Latest Capitol rehab tab: $481,364 for four chandeliers and two sculptures
BY DAVE MCKINNEY Springfield bureau chief September 6, 2013 9:33PM
A new, ornate light fixture installed in state Senate offices of the State Capitol in Springfield. | Dave McKinney/Sun-Times
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Updated: October 9, 2013 8:00PM
SPRINGFIELD — How about nearly $160,000 for a couple of replica sculptures of robed maidens and another $323,000 for a quartet of lavish chandeliers?
Those are the latest expensive showpieces drawing ridicule and embarrassment in the nearly completed $50 million taxpayer-funded renovation of the state Capitol.
The figures confirmed Friday by Capitol Architect J. Richard Alsop III for the historically accurate pieces created a new public-relations backlash for the renovation project.
Some key state lawmakers told the Chicago Sun-Times they were in the dark about decisions to outfit the Capitol with fixtures designed to look like they came out of the late 1800s but with price tags equivalent to a 2013 luxury home.
Told of the expensive bill for lighting for a state Senate office suite, one livid West Side senator said late Friday she was “embarrassed” by the spending, which comes at a time when Illinois faces a nearly $7 billion backlog of unpaid bills and a worst-in-the-nation pension system awash in $100 billion of liabilities.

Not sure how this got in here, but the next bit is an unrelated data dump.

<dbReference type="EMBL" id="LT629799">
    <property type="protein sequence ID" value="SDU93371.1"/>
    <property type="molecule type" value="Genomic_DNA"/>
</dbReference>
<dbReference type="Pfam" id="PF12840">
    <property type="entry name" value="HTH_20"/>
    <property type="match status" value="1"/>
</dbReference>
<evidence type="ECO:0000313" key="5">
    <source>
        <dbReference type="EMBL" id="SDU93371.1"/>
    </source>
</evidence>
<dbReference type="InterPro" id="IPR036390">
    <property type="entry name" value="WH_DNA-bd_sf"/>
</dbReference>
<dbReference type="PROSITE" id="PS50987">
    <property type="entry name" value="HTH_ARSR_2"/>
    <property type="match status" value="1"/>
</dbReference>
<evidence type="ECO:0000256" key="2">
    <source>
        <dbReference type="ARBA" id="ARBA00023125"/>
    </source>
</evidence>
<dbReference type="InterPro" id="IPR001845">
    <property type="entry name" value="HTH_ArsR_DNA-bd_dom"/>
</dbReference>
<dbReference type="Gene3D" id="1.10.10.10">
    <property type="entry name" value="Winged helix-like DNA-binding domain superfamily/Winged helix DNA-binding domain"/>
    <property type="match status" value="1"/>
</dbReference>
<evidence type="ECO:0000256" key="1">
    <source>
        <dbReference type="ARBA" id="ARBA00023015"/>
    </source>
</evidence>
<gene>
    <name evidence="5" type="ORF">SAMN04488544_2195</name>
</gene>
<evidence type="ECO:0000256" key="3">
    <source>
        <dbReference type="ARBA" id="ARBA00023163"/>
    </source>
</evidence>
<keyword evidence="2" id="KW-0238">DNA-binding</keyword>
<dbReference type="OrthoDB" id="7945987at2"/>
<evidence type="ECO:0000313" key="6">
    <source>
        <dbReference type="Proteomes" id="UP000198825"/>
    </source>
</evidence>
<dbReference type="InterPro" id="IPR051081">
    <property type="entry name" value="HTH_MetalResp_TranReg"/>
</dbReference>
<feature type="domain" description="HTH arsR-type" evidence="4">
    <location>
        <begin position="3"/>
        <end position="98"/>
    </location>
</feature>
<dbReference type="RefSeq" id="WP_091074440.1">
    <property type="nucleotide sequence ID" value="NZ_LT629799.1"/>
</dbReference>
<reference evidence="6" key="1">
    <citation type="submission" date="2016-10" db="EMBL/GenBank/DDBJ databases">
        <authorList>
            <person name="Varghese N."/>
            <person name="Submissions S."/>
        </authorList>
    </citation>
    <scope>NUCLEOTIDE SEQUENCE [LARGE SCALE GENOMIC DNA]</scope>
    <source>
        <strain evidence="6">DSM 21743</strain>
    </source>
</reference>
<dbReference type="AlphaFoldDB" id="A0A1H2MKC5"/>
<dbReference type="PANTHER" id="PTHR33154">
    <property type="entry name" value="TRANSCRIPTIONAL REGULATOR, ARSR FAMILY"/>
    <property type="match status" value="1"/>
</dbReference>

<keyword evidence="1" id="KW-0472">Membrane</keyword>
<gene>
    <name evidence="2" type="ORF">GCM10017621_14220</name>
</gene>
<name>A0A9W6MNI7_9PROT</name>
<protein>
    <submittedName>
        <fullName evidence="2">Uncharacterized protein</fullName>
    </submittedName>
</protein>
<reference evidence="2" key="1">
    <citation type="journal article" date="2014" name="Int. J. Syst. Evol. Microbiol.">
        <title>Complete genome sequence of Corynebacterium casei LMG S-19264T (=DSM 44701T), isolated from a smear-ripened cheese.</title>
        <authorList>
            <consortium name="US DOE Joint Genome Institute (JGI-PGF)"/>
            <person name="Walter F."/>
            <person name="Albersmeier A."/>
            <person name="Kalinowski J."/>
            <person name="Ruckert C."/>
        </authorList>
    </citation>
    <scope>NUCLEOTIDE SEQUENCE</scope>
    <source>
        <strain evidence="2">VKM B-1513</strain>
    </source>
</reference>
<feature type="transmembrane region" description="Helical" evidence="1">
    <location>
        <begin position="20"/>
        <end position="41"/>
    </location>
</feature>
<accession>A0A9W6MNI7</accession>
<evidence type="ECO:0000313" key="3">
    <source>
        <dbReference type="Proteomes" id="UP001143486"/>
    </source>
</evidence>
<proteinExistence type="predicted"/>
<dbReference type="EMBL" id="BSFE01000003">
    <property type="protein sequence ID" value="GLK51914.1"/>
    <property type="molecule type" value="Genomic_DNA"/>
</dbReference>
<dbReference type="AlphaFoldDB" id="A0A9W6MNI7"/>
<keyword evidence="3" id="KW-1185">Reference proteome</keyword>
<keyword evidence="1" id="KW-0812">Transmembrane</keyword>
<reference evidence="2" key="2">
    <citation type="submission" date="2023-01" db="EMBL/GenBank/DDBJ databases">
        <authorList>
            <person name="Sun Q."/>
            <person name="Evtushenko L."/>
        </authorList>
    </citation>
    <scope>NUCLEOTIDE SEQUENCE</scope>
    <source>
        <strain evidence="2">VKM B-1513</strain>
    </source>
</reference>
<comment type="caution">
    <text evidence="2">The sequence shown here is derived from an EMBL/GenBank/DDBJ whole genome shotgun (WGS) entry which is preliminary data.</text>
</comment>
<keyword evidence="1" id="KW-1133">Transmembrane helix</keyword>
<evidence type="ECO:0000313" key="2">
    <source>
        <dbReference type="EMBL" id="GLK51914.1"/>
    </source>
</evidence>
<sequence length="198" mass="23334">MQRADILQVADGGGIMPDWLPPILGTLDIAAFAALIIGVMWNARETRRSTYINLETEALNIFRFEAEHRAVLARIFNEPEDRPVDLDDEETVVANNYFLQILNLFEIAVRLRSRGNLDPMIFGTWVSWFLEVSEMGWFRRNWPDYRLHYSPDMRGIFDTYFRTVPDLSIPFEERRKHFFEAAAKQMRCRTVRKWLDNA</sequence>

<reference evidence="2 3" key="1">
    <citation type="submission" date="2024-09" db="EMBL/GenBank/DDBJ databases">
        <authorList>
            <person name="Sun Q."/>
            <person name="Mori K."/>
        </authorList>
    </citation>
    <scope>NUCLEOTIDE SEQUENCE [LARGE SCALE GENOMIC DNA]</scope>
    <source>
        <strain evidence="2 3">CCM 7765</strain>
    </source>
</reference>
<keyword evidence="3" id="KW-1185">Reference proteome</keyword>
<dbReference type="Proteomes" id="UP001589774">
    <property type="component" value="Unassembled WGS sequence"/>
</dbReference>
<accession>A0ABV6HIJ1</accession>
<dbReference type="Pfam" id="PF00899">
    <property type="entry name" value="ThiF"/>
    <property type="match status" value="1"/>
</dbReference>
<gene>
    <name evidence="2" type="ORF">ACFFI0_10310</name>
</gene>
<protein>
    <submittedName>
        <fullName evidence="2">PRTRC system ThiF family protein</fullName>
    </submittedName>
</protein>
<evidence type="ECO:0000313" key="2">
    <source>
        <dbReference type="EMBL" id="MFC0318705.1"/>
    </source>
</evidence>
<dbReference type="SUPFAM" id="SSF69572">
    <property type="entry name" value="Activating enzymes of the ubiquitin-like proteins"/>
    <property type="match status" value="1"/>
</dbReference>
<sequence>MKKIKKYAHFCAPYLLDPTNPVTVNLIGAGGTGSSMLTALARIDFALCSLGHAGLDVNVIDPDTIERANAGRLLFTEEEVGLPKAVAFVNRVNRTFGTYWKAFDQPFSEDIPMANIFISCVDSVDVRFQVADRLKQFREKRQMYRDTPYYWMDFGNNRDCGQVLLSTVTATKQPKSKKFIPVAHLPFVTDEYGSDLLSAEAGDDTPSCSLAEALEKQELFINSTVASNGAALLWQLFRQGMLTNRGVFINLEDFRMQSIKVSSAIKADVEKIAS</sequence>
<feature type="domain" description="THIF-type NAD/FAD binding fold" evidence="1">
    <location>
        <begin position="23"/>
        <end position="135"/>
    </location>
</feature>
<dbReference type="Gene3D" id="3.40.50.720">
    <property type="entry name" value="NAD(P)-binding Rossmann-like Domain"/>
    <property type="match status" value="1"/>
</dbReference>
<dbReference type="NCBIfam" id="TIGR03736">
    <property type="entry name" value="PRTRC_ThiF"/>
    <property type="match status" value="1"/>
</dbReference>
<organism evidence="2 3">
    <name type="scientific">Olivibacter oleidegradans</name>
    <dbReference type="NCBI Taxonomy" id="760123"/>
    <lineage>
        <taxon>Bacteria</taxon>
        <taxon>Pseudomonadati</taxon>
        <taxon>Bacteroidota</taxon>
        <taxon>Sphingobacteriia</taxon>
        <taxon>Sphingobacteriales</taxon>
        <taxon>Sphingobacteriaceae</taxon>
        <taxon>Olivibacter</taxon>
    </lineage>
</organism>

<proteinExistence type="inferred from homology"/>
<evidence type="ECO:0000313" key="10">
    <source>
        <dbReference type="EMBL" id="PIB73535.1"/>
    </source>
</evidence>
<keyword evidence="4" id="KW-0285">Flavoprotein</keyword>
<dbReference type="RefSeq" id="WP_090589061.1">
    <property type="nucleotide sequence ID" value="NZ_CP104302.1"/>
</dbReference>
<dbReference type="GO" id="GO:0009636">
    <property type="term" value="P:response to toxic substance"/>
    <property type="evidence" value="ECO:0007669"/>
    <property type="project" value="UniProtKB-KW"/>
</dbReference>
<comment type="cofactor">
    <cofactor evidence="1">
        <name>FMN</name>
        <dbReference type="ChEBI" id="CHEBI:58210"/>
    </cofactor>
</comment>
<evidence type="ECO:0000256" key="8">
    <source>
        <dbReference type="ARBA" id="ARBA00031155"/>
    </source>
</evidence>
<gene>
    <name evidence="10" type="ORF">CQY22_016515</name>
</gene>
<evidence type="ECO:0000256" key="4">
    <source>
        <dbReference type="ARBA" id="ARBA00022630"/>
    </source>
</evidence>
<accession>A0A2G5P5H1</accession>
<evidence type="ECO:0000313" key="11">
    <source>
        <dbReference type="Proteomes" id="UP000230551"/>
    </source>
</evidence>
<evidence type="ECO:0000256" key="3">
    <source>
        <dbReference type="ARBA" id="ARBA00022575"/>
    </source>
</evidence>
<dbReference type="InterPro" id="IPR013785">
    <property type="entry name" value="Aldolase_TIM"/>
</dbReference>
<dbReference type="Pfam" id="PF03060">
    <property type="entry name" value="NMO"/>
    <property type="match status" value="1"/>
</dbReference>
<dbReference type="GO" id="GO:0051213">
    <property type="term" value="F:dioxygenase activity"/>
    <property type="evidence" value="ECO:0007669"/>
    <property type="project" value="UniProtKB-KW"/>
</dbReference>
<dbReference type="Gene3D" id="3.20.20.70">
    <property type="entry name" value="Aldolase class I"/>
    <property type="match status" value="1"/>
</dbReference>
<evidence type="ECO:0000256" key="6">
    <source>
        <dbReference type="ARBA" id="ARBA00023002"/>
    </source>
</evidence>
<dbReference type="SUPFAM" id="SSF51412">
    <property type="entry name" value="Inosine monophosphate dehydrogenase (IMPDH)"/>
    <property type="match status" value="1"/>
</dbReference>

“Wow. Man. I’d be embarrassed if that’s my office,” said state Sen. Patricia Van Pelt (D-Chicago), who is due to move into office space on the Capitol’s renovated second floor, where the 300-pound chandeliers are hung.
“We’re not in a position to be spending that kind of money. Maybe [Alsop] had it wrong on the price. I’m just shocked anybody would spend that much on a chandelier,” she said.
“But I would not want to be in that office, I can tell you that. I do not want my constituents coming in and seeing me in a space like that when people are suffering all over the state,” Van Pelt said. “This is not a time for us to spend a lot of money on things like that.”
The new figures were released after the close of business Friday, buried at a point in the news cycle when little attention typically gets paid to such disclosures.
They come after Democratic Gov. Pat Quinn and Republican state Treasurer Dan Rutherford launched a barrage of criticism of the renovation project, calling a three-door set of copper-clad exterior doors that cost nearly $670,000 “excessive” and “inappropriate.”